|Mandate of France|
La Marseillaise • O Cameroon, Cradle of Our Forefathers
Ewondo, Fula, Basaa, Bulu, Bamum widely spoken
|Religion||Christianity, Bwiti, Islam|
|Historical era||20th century|
|-||Kamerun partitioned||July 20, 1920|
|-||Integration into Cameroon and British Cameroons||October 1, 1960|
|Currency||French franc (1918–45)
CFA franc (1945–61)
Colony and mandate
The area of present-day Cameroon was claimed by Germany as a protectorate during the "Scramble for Africa" at the end of the 19th century. During World War I, it was occupied by French and Belgian troops.
In 1922 it was mandated to Great Britain and France by the League of Nations. The French mandate was known as Cameroun, in French West Africa. The British mandate was administered as two territories, Northern Cameroons and Southern Cameroons in British West Africa. British Northern Cameroons consisted of two non-contiguous sections, divided by where the Nigerian and Cameroun borders met.
French Cameroun became independent in January 1960, and Nigeria was scheduled for independence later that same year, which raised question of what to do with the British territory. After some discussion (which had been going on since 1959), a plebiscite (British Cameroons referendum) was agreed to, and held on 11 February 1961. The Muslim-majority Northern area opted for union with Nigeria, and the Southern area voted to join Cameroon.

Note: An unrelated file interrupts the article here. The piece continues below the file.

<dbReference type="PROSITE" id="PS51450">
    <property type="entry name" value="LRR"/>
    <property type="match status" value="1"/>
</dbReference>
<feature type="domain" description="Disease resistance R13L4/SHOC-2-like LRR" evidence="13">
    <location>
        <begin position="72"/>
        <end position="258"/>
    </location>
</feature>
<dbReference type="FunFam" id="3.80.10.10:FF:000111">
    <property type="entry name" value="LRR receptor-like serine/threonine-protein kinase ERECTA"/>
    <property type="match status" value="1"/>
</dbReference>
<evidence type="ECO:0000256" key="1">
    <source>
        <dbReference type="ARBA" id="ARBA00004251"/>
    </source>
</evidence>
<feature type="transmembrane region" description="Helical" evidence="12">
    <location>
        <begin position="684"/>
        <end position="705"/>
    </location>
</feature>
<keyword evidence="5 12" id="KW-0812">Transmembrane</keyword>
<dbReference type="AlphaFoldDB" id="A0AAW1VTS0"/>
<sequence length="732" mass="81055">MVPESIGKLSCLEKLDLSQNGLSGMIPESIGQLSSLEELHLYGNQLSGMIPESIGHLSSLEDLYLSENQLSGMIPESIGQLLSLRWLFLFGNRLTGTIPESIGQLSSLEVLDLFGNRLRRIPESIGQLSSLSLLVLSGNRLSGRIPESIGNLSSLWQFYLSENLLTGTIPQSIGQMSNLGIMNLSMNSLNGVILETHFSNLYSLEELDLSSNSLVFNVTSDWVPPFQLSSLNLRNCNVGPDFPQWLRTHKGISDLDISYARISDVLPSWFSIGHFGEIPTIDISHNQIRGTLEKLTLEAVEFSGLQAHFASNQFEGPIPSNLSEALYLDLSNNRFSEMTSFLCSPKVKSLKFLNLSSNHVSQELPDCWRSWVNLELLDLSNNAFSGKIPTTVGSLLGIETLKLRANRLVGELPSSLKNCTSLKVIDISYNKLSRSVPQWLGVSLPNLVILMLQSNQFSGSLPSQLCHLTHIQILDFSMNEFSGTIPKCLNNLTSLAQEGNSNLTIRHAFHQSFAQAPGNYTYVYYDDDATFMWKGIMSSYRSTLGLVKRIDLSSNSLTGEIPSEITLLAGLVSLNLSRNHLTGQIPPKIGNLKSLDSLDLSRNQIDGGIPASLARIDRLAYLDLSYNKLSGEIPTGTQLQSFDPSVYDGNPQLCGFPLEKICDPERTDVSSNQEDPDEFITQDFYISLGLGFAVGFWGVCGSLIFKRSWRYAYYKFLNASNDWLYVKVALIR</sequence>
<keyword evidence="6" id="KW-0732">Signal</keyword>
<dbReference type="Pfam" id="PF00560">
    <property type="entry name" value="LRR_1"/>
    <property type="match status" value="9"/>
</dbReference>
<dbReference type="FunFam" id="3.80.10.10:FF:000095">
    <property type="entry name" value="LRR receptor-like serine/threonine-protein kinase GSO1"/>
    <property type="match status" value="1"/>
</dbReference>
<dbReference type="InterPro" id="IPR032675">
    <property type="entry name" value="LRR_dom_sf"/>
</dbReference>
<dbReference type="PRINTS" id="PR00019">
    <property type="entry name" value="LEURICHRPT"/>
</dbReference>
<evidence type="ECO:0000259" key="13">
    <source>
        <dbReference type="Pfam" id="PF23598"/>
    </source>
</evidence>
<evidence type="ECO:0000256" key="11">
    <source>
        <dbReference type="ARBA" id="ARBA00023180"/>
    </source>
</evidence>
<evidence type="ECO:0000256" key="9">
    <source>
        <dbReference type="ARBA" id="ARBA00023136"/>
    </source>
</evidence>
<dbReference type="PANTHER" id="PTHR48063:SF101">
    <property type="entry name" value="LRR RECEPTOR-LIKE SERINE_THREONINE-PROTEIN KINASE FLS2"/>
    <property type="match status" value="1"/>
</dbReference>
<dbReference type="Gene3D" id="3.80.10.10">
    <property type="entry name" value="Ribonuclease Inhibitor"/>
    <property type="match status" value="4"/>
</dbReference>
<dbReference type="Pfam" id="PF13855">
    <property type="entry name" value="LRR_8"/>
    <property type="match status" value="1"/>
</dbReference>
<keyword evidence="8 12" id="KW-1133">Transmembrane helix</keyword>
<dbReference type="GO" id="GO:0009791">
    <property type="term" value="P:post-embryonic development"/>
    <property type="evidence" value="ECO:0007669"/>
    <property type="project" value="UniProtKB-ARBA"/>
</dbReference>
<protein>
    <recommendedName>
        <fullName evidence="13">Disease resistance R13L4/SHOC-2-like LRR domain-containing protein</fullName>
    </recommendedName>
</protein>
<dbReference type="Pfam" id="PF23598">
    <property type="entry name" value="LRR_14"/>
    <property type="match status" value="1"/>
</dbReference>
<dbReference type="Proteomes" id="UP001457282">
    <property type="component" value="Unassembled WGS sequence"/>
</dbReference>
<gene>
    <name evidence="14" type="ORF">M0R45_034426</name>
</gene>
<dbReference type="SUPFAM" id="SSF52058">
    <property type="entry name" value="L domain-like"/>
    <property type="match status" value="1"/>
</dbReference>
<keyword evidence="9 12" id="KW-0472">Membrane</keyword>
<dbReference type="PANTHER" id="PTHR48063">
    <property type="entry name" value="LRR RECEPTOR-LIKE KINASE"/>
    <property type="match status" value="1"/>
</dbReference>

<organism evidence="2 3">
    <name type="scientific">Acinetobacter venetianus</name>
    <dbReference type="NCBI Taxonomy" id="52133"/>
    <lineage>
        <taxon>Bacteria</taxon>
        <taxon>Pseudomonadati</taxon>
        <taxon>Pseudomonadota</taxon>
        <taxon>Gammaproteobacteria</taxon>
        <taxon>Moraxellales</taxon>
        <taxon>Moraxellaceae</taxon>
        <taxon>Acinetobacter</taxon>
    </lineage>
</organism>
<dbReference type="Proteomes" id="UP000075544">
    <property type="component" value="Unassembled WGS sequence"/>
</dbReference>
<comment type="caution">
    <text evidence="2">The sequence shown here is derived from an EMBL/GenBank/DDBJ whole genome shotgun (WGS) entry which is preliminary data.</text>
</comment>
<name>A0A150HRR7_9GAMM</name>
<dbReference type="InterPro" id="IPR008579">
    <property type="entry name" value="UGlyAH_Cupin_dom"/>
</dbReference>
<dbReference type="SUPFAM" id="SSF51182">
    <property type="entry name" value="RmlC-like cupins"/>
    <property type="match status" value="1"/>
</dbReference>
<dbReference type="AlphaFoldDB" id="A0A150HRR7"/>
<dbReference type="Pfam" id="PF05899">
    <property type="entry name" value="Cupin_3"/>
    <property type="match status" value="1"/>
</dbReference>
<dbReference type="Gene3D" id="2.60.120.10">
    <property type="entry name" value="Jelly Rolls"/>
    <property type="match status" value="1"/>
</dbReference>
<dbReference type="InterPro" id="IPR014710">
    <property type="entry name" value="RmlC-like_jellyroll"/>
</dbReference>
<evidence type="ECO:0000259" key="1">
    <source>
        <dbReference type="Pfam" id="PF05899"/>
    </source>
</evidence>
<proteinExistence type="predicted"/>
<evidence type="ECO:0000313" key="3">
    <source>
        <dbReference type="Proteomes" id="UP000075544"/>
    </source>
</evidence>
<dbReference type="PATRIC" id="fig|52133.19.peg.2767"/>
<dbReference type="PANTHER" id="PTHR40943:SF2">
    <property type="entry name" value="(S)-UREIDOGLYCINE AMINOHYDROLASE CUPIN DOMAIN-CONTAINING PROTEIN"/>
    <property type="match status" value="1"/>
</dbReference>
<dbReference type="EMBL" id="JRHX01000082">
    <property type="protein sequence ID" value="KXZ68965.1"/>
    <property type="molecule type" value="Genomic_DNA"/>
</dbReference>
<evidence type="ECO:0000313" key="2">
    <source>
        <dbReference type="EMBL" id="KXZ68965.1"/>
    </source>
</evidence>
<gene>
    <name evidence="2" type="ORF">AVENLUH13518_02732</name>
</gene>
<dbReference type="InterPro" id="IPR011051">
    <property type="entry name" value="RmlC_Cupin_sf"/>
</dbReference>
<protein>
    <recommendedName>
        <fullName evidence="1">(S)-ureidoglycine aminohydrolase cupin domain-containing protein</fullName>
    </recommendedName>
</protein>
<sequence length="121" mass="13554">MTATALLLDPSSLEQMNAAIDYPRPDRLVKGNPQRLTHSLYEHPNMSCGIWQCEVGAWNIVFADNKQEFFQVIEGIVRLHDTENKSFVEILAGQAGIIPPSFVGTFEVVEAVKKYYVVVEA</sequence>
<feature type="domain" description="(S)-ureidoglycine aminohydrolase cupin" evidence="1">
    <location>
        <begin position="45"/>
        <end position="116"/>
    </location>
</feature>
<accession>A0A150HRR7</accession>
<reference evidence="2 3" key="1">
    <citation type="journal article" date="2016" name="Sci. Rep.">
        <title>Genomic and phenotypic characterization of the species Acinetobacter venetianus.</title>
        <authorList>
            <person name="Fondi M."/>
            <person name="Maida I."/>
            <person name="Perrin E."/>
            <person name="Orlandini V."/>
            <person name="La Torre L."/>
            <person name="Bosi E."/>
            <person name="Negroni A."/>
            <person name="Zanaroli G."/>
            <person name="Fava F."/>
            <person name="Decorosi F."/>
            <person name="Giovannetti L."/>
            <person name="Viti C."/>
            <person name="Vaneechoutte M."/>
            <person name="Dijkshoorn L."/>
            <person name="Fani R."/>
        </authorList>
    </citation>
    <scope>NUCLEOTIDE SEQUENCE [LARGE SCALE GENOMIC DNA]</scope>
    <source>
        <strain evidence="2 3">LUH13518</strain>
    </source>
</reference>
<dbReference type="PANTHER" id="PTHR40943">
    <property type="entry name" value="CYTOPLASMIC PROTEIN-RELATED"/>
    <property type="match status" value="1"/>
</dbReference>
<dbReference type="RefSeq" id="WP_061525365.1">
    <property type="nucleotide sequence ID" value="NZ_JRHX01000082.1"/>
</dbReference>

Northern Cameroons became a region of Nigeria on 31 May 1961, while Southern Cameroons became part of Cameroon on 1 October. In the meantime, the area was administered as a French Colony, in French West Africa.
- French Equatorial Africa
- League of Nations Mandate
- List of French possessions and colonies
- French colonial empire
- French colonial flags
- French West Africa
- Nohlen, D, Krennerich, M & Thibaut, B (1999) Elections in Africa: A data handbook, p177 ISBN 0-19-829645-2
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